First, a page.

Interestingly, the coward has taken down his website, but his Yelp page is still going strong. Make yourself at home.


Today’s Read: “Why I’m An Animal Rights Activist When There Is So Much Human Suffering In The World”

Good reading, via The Dodo:

All of these human and nonhuman beings suffer terribly. All of them are worthy of our compassion. I have always wanted to help them all. I still do. But the reason I choose to dedicate the majority of my time to advocating for nonhuman animals rather than all of those deserving humans is that we as a society all basically agree on human rights.

When I say we as a society, I do not mean the moral outliers of the international community like members of ISIS, or those in our own society like rapists or serial killers, but those who represent the dominant ethic in the world community, the law abiding members of our society and the international community. And according to that dominant ethic, it is wrong to abuse woman and children. It is wrong to murder innocent men. When we see humans who are starving or being exploited, raped, kidnapped, murdered or tortured, we believe it is wrong. Most governmental bodies around the world, non-government organizations (NGOs), and individuals agree that it is wrong to cause intense physical or emotional pain and suffering to human beings. We criminalize such harm, and we punish those who commit these crimes.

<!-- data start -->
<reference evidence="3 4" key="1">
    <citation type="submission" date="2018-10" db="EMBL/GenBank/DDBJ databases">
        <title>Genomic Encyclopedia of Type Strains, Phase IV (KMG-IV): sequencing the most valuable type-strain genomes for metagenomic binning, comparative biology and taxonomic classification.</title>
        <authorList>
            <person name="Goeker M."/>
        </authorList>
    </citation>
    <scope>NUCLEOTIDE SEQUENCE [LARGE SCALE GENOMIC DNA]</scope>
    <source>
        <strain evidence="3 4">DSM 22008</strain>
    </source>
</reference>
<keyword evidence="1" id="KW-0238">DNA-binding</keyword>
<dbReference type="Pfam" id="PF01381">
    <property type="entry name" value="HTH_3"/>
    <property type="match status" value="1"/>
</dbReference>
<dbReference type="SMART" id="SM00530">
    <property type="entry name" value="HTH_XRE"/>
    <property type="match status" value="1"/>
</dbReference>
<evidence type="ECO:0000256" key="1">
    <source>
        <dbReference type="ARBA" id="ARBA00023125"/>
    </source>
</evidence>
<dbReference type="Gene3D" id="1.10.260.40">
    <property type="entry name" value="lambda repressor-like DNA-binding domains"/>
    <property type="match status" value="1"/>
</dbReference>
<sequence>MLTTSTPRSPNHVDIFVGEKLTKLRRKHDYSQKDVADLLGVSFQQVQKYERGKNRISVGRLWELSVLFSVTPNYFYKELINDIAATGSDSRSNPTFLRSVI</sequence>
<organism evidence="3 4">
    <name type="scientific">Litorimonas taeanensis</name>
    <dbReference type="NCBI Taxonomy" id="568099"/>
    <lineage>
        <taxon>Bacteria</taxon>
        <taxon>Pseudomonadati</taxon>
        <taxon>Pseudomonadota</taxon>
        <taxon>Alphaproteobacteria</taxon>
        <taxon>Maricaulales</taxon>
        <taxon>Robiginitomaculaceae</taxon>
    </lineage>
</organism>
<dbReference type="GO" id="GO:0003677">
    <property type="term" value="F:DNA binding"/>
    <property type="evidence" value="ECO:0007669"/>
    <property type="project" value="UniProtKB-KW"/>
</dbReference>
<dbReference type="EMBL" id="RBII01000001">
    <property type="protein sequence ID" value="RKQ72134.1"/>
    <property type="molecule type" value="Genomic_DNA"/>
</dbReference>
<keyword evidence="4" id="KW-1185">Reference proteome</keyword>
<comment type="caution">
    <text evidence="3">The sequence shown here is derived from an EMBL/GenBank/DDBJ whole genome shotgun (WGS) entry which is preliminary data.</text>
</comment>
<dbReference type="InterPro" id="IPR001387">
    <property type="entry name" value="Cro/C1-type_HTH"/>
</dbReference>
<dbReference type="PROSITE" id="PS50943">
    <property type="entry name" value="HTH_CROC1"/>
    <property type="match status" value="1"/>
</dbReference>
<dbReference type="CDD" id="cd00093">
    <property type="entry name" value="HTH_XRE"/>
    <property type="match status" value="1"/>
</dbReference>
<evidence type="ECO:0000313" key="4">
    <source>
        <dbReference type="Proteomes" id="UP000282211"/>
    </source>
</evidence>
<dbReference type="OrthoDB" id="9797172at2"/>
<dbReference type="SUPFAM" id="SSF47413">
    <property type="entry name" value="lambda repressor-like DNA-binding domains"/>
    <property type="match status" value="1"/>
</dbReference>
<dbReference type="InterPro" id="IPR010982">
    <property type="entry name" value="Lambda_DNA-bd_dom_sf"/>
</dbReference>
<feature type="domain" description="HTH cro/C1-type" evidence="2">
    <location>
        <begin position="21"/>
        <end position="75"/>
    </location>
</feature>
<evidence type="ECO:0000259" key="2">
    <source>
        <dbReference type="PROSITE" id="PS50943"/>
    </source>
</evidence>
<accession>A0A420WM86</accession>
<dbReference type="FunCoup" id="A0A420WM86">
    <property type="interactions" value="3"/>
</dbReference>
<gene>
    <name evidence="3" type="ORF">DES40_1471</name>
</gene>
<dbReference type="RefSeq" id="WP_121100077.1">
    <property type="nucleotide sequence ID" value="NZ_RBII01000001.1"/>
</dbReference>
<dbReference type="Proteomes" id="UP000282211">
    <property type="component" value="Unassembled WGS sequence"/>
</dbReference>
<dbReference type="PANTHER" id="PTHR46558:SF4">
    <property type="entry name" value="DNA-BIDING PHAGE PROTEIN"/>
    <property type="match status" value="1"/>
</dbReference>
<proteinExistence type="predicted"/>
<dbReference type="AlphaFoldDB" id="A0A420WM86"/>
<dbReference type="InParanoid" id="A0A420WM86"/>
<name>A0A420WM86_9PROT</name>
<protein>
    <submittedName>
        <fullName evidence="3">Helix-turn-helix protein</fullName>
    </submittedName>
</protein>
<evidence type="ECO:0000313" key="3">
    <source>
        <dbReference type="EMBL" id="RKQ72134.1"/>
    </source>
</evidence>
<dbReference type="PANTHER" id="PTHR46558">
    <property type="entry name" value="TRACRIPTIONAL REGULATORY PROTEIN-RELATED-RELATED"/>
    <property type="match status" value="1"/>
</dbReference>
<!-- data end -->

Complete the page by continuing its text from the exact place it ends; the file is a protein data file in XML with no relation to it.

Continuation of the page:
The same cannot be said of animals, especially not farmed animals, whose abuse is accepted by the same moral community that rejects the abuse of humans.


Do Animals Feel Pain? Yes, But To Treat It, We Need To Be Able To Measure It

Here’s a really interesting article on pain in animals. The title is a little misleading because, of course animals feel pain. The point here is that in order to treat animal pain and make their lives better, we have to be able to identify it and measure it. In short, I guess, we have to be able to communicate with animals: